It’s a German word, I know. Which means, the spirit and outlook of the age. But we never saw it when over a year ago on our way to the campus, roommate Prathibha and I first passed by the row of shops just outside our dormitory’s gate.
We were only aware of the most pleasurable things staring at us from the glass walls: Jeanette Winterson’s, “Arts and Lies,” Neil Gaiman’s collections, and again, further down, Winterson’s “Oranges are not the only Fruit.”
We were almost late for the morning classes but we couldn’t help ourselves. We entered the shop, almost gasping for breath, to find more treasures inside (perhaps, the world classics crammed in such a small space): Gabriel Garcia’s “No One Writes to the Colonel,” in at least three editions; “The Autumn of the Patriarch,” Vladimir Nabokov’s “Lolita,” some old classics by Chesterton and other titles I thought I’d never ever find on earth.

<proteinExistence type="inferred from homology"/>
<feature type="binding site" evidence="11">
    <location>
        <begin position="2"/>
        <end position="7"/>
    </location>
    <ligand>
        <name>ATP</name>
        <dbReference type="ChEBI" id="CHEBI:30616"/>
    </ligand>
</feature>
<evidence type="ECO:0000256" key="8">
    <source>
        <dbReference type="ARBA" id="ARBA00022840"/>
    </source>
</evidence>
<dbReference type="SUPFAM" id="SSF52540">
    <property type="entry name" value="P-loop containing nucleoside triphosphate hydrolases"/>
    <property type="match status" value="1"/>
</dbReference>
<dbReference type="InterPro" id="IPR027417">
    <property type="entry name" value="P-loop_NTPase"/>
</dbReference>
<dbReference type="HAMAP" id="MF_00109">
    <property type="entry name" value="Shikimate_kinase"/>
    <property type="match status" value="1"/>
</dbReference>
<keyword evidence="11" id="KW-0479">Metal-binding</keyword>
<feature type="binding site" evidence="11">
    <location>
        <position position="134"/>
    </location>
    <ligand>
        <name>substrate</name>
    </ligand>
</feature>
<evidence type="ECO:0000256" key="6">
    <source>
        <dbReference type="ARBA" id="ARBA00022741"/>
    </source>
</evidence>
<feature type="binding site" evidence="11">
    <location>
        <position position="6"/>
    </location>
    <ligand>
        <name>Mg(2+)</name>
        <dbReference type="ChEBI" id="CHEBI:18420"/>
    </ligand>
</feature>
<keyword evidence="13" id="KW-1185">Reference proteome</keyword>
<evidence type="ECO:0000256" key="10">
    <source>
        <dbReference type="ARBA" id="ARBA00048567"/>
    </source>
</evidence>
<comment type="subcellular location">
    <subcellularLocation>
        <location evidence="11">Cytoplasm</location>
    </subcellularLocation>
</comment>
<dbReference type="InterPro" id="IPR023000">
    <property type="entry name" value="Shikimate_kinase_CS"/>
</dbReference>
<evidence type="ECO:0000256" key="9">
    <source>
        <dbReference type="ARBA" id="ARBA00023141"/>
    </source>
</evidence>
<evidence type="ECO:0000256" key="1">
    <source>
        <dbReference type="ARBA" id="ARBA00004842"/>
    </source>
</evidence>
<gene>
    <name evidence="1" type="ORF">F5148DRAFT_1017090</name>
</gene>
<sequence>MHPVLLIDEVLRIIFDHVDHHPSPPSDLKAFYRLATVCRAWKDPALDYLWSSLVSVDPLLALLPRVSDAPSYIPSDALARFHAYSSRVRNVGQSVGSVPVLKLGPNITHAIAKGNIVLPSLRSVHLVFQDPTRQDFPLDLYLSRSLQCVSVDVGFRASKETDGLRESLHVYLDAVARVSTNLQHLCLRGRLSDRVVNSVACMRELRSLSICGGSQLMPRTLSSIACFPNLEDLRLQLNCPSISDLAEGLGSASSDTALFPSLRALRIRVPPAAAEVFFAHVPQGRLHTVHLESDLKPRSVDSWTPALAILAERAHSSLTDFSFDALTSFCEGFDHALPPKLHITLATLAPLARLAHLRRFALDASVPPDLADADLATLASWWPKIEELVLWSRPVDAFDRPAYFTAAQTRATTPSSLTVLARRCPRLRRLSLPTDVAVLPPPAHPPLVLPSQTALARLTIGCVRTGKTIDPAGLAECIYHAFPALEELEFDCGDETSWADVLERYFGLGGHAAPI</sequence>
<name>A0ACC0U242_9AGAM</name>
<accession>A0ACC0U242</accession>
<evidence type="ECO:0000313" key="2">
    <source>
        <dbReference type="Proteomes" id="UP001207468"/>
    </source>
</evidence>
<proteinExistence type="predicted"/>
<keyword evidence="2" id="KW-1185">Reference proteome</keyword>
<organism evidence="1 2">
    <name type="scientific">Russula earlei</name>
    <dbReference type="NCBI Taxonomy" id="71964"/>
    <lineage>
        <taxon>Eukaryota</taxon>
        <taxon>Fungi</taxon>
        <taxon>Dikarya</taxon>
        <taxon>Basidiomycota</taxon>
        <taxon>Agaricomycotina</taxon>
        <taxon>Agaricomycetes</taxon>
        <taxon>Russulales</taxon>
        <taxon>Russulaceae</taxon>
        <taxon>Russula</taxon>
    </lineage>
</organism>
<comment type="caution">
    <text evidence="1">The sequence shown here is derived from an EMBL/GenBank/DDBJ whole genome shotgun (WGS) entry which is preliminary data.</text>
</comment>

It was only much, much later, when Pratish and I would meet our German roommate Jana would we find time to look at the shop from a distance and read the German name above it.
If there was one pleasure that Pratish and I were hanging on to during our summer stay in Manila, it was this very small bookstore that offered the best of the world’s classics in such a small space. The prices, however, were not really as dirt-cheap as it could go: the owner, of course, knew what she was selling and had kept the prices only as low as P100. I discovered that in Manila, you can book-hunt to places where you can actually find books by your favorite authors at P50 (try the uppermost floors of the National Bookstore in Cubao) or even at P20. Try the Instituto de Cervantes during its anniversary and you’d get them with long-stemmed American roses!